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My program's main function displays a switch menu. When option 1 is entered, a function is called that "shuffles" an array of "cards". After the shuffling is complete, that function returns the program to the beginning by calling main(), so that the menu is shown again.

The problem I have with this is that option 4 of the menu writes the shuffled array to a file. But when the cards are shuffled and then the program is restarted, the array data is lost, and therefore the outputted file is all junk. Is there a way to restart main() WITHOUT that data being lost?

I am in a class and am limited in the tools I can use, so only the most basic code will be acceptable. Basically, I'm looking for something like goto but a little safer (goto, by the way, is also forbidden in this class).

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Calling main in C++ is illegal. Which compiler allows that? –  chris Feb 8 '13 at 2:58
"I'm looking for something like goto but a little safer" this sounds very much like the description of looping statements (while, do, for)... –  Matteo Italia Feb 8 '13 at 3:00
@chris, calling main is not illegal. you can do it in gcc. it most likely has a different effect than what you probably want.... but it's ok. try this code: int main(); int a() { return main(); } int main() { return a(); } –  thang Feb 8 '13 at 5:12
remark that while the standard doesn't allow it, it seems every compiler that i know of does: stackoverflow.com/questions/2128321/… –  thang Feb 8 '13 at 5:18
@thang, I guess it's because I always had pedantic warnings as errors, which is something I recommend doing anyway. It's illegal per the standard, and that's the defining factor. –  chris Feb 8 '13 at 5:23

4 Answers 4

It's actually not a good idea for a C++ program to call its own main function. In fact, this leads to undefined behavior, which means that you have no guarantees about the behavior of the program. It could crash, or proceed with corrupt data, or format your hard drive, etc. (that last one is unlikely, though).

I think that this reflects a more fundamental problem with how your program works. If you want data to persist across functions, you need to place that data somewhere where it won't get clobbered by other functions. For example, you could put the data in the heap, then pass pointers to the data around. Or, you could define it as a local variable in main, then pass it down into functions and have those functions return when they're done. You could also consider making objects representing the data, then passing those objects across the different functions.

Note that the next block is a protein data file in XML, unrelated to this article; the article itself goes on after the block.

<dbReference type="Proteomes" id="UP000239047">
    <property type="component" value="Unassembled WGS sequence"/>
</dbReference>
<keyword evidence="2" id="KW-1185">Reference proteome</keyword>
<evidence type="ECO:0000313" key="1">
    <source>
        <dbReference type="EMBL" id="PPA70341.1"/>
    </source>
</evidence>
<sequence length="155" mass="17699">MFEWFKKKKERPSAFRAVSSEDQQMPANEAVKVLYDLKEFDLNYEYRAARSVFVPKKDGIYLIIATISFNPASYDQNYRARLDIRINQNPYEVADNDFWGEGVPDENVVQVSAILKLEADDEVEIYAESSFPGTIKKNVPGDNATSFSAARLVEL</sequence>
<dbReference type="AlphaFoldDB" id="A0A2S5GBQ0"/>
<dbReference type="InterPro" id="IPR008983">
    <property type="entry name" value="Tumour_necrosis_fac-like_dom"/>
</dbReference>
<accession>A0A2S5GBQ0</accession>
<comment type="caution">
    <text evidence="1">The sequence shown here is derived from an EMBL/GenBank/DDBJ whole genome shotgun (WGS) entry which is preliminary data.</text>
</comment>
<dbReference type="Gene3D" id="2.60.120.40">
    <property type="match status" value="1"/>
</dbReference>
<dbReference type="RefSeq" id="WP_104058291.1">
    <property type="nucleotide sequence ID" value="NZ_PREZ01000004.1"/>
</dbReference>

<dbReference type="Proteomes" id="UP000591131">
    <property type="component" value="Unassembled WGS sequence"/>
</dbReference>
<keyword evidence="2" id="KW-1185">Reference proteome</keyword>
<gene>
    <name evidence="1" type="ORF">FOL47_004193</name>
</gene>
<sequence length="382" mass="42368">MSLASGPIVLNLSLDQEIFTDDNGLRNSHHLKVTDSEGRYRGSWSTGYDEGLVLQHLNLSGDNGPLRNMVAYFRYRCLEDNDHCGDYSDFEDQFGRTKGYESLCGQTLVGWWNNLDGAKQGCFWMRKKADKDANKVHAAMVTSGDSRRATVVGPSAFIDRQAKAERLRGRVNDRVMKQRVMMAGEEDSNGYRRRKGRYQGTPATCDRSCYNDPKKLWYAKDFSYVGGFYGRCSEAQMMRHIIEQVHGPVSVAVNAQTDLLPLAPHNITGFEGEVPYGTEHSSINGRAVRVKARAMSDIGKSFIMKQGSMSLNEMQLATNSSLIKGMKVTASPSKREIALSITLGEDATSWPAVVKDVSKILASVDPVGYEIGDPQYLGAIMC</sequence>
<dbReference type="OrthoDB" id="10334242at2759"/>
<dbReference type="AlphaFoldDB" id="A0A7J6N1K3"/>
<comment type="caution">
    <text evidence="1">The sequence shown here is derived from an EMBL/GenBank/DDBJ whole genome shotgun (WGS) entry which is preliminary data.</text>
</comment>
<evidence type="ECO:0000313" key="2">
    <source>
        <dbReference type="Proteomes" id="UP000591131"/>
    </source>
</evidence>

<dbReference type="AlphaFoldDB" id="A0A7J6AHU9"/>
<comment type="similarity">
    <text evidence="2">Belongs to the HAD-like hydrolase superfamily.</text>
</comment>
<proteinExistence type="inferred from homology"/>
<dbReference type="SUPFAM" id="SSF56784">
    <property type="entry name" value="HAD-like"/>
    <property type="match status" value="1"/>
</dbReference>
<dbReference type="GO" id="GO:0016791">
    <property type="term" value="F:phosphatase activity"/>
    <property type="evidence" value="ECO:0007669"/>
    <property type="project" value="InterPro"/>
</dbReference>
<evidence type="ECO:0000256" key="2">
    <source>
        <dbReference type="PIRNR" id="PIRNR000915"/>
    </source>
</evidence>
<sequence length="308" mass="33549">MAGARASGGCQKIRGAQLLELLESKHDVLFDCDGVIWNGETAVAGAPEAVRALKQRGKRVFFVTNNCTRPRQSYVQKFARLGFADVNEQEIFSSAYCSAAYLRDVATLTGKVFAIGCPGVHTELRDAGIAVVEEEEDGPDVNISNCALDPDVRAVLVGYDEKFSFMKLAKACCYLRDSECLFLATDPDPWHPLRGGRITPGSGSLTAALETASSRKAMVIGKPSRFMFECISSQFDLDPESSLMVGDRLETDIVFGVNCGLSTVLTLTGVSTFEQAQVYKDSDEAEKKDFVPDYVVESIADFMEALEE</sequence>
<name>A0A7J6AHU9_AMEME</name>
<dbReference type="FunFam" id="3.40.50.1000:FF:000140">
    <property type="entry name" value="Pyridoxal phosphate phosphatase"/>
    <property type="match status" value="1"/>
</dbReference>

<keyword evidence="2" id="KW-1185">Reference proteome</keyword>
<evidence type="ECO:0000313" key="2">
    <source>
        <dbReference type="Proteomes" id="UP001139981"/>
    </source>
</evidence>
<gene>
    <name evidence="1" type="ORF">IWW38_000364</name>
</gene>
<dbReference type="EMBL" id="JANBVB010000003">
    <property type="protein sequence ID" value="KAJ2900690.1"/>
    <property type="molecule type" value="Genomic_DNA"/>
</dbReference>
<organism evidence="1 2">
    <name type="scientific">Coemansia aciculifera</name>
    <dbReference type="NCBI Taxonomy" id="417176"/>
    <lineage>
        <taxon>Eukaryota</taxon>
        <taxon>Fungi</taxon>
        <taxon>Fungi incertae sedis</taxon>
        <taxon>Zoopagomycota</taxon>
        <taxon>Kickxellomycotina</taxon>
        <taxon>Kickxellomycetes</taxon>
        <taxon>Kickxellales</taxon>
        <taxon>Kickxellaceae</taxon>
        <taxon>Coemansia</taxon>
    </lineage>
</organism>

Without seeing your code, I doubt I can give a more specific answer than this. When designing programs, keep the data flow in mind. Think about what data needs to go where and how you're going to get it there.

Hope this helps!

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Why are you calling main recursively (which, by the way, is forbidden by the standard)? Just use a loop (e.g. a do ... while) to repeat the part of your main that needs to be repeated, keeping the variables that must not be resetted (and their initialization) outside the loop.

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The main() function should not be called recusively.
You can encapsulate your game loop into a while() function.

Take a look at this example :

#include <iostream>
#include <string>

using namespace std;

int main()
    bool exitGame = false;
    // Game Loop
    while(!exitGame) {

        // Display menu
        cout << "Menu :" << endl;
        cout << "- Shuffle :  press 1" << endl;
        cout << "- Option 2 : press 2" << endl;
        cout << "- Option 3 : press 3" << endl;
        cout << "- Exit     : press 4" << endl;
        cout << "Enter your choice : ";

        // Get user input
        string choosenValue;
        cin >> choosenValue;

        cout << endl;

        // Process user input
        if (choosenValue == "1") {
            cout << "You selected 'Shuffle'." << endl;
            // Do cool stuff here !

        } else if (choosenValue == "2") {
            cout << "You selected 'Option 2'." << endl;
            // Do cool stuff here !

        } else if (choosenValue == "3") {
            cout << "You selected 'Option 3'." << endl;
            // Do cool stuff here !

        } else if (choosenValue == "4") {
            cout << "You selected 'Exit'." << endl;
            exitGame = true;

        } else {
            cout << "Wrong value." << endl;
        cout << endl;

    return EXIT_SUCCESS;
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Move main body to another function 'myMain' and call it insteadOf main.

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